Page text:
hand in defeat. I'm really looking forward to returning.
AW - Germany is known to be a tough place
to go with Matthew Macklin and Martin Murray coming up short in title challenges
when many believed they had won. Can you tell us about your mindset when it had
gone the distance? How did it feel when they announced you had won?
DG - I thought I had been busy and
effective enough to take the fight but still there were very long minutes
waiting for the decision. Stories about how hard it is getting a result in
Germany were in the back of my mind but I leave all that to people around
I am surrounded by an A-class team and
with Gary Shaw on board to ensure the playing field was level in
Germany, all that was left to do was perform as best I could. When the
decision came in, outside of meeting my wife and seeing my kids born, it was
the greatest moment of my life.
AW - Who are the key members of your team
and how long have you been with them?
DG - I have been with the team at Grange
Old School Boxing for eight years. It is owned by Bill Treacy, managed by
Garrie Francisco and the head trainer is Graham Shaw and we have an amateur
team of around 80 which I am lucky enough to coach. We sort of have a “No
Superstars” policy where everyone who comes through the door is an equal. They
have been Australia's best promoters for years and since teaming up with Gary
Shaw, it has given local fighters fresh inspiration to be the best they
AW - Have you ever travelled away from
Australia to train? Can you tell us about that?
DG - I was lucky enough to travel a fair
bit representing my country as an amateur and have had a fair bit experience in
different countries and I don't mind fighting in opponent’s backyards as being
the crowd’s underdog spurs me on.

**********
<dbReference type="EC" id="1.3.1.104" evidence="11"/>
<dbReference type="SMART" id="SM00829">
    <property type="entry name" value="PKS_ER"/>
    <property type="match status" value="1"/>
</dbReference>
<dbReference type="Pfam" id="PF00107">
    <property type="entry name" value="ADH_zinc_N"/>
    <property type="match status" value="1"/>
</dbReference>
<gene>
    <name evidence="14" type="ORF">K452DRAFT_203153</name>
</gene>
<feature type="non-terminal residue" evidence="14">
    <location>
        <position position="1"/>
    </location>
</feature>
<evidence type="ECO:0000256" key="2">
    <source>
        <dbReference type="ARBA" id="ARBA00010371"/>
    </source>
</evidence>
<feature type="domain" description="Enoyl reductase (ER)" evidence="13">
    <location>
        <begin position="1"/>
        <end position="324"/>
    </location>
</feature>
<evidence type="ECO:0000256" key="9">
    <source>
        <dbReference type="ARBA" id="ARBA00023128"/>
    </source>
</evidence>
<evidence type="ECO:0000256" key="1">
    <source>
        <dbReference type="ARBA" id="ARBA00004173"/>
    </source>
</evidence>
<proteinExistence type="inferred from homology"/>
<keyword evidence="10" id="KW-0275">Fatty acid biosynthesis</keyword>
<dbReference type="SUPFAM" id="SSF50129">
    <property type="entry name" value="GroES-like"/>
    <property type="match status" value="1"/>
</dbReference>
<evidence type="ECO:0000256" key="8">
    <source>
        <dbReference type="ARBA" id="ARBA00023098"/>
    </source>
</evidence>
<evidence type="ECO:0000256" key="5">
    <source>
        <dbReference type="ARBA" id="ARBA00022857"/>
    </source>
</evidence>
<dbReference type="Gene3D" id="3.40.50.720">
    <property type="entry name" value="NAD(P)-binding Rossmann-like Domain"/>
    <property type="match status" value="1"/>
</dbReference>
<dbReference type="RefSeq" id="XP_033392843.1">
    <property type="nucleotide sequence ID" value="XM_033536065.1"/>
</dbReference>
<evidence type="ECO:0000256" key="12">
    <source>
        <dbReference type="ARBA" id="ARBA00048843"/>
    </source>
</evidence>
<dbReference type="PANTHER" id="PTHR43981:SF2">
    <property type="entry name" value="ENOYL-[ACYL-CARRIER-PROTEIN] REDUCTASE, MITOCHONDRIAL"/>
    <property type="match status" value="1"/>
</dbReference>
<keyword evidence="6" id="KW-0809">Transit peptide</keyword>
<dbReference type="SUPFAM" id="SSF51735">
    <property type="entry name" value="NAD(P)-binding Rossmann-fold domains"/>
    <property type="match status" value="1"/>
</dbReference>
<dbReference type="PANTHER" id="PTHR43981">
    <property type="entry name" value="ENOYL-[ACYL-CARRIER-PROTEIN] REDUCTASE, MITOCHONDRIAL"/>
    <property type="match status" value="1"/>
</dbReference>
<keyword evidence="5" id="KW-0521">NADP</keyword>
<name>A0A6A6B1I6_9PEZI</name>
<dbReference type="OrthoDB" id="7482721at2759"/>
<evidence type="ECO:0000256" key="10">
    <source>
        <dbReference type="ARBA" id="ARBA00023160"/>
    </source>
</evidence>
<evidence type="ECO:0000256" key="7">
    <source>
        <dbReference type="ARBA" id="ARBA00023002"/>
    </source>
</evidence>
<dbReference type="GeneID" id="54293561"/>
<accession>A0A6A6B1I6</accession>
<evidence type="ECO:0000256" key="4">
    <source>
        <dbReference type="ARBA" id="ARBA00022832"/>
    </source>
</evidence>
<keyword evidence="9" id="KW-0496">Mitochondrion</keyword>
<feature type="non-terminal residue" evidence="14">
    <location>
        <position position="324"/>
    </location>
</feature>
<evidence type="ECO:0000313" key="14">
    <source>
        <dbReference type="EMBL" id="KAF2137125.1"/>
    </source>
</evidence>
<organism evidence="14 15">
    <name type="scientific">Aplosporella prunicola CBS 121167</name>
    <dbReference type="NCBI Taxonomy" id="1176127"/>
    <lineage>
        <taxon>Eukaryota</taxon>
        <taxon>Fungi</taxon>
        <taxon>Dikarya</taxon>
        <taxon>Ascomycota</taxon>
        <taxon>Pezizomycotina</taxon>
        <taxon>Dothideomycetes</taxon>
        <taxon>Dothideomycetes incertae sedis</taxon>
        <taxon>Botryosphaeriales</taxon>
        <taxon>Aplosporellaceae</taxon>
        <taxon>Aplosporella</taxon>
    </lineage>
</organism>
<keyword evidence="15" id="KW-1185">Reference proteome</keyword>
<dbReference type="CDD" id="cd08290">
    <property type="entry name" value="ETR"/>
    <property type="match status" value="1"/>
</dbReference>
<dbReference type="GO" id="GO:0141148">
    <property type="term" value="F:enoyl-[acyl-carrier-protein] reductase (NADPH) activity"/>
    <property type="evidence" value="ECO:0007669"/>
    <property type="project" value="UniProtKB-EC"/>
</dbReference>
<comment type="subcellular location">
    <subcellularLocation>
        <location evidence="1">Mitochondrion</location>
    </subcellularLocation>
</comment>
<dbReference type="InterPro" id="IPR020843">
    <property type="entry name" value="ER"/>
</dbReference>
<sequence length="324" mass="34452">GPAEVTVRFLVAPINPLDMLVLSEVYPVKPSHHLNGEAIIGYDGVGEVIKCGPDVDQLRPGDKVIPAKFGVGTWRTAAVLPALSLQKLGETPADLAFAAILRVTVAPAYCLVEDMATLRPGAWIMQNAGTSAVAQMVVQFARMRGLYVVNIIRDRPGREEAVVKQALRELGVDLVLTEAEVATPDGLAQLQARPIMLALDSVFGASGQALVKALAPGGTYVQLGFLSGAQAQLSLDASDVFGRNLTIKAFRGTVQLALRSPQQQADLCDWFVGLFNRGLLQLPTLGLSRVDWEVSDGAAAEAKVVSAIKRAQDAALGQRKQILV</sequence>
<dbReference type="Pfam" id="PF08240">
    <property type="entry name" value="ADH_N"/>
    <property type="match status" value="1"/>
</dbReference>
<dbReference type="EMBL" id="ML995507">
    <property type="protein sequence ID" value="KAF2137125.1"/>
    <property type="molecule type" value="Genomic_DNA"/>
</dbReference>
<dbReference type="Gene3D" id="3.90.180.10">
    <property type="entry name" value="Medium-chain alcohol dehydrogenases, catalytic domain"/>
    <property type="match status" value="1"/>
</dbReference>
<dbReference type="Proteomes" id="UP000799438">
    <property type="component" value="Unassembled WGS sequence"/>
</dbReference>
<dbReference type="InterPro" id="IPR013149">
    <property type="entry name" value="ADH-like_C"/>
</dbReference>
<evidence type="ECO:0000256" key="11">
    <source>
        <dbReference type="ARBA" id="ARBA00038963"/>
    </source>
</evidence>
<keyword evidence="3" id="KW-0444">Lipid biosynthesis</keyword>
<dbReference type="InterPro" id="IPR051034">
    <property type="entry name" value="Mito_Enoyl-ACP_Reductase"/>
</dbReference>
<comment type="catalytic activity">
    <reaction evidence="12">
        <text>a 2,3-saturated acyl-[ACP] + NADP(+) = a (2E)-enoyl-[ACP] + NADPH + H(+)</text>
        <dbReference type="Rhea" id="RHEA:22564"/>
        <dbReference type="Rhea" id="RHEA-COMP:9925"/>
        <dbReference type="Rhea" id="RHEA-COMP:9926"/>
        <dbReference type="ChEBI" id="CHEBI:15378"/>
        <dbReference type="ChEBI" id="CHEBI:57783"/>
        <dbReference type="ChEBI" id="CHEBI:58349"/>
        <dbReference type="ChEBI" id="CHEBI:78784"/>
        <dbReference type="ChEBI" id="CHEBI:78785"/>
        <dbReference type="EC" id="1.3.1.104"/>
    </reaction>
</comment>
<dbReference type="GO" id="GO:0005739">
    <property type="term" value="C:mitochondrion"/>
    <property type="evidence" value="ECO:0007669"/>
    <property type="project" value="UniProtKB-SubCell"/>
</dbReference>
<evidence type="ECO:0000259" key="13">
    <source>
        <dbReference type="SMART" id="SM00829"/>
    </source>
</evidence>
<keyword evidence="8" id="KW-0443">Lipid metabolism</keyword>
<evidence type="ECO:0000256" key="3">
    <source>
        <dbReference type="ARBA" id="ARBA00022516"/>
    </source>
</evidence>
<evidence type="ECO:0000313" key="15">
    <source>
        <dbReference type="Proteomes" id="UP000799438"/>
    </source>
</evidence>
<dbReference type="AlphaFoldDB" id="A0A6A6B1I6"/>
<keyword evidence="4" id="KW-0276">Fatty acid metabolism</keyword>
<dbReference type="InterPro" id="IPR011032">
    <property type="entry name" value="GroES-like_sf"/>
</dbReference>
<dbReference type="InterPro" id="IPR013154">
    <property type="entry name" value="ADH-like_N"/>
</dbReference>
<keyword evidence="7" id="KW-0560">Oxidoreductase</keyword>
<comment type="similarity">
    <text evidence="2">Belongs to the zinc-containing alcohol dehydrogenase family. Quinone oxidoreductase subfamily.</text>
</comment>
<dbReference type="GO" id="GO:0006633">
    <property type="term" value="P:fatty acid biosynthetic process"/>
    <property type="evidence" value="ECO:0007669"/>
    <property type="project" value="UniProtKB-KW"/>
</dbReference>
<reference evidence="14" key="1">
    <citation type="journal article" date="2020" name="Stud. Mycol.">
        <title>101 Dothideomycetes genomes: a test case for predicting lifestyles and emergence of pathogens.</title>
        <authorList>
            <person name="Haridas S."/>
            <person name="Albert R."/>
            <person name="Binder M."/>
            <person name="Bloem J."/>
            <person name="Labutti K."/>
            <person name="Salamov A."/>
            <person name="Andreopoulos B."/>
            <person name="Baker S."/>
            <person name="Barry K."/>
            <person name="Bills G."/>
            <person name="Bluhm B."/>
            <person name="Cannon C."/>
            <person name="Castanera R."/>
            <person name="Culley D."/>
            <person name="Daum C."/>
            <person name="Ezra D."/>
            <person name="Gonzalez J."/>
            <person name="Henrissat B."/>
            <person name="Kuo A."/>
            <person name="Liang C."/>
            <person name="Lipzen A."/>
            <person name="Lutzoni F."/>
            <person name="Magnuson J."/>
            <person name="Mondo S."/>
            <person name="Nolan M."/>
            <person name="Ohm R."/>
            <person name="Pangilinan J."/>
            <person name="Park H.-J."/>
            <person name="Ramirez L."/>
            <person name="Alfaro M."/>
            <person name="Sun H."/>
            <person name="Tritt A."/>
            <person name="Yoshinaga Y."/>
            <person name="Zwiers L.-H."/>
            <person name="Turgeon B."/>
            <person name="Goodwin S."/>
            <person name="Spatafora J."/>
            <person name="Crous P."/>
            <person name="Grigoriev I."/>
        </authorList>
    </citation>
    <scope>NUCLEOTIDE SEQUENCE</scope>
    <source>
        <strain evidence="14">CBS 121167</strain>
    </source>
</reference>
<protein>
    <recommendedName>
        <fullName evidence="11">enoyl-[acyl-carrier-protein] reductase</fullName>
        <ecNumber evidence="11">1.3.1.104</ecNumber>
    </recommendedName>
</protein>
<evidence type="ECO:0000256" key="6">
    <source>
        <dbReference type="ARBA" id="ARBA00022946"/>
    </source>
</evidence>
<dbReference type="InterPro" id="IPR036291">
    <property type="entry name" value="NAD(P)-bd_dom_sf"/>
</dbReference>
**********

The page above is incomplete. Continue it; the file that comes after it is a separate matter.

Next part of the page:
AW - The lone loss of your career is to Anthony
Mundine three years ago. Is a rematch something you would like?
DG - I was keen to fight him again but
Anthony vacated [his IBO middleweight strap] when the rematch was ordered. I
think that says it all.
AW - What are your thoughts on the middleweight
division at the moment? What do you think of the other champions like the WBC’s
Julio Cesar Chavez Jnr., Sturm and WBA “regular” champ Gennady Golovkin? Who do
you consider the top five at 160?
DG – Potentially, I think we have the
most dynamic division in the sport at the moment when you add Sergio Martinez,
Dmitry Pirog and myself to the list above. Then fighting each other to
determine exactly who is the boss is what boxing is all about for me and a
dream come true.
AW - What did you think of the Chavez-Andy
Lee, Sturm-Sebastian Zbik and Martinez-Macklin fights? How do you see
DG - Chavez v Lee was pretty much as
expected. Sturm v Zbik showed that you never underestimate a champion. Chavez v
Martinez is a fight that had to happen and should be a great fight with no
clear winner in that bout.
AW - In closing, do you have anything
you’d like to say to Felix Sturm?
DG - No, not really. I do all my talking with
my fists in the ring.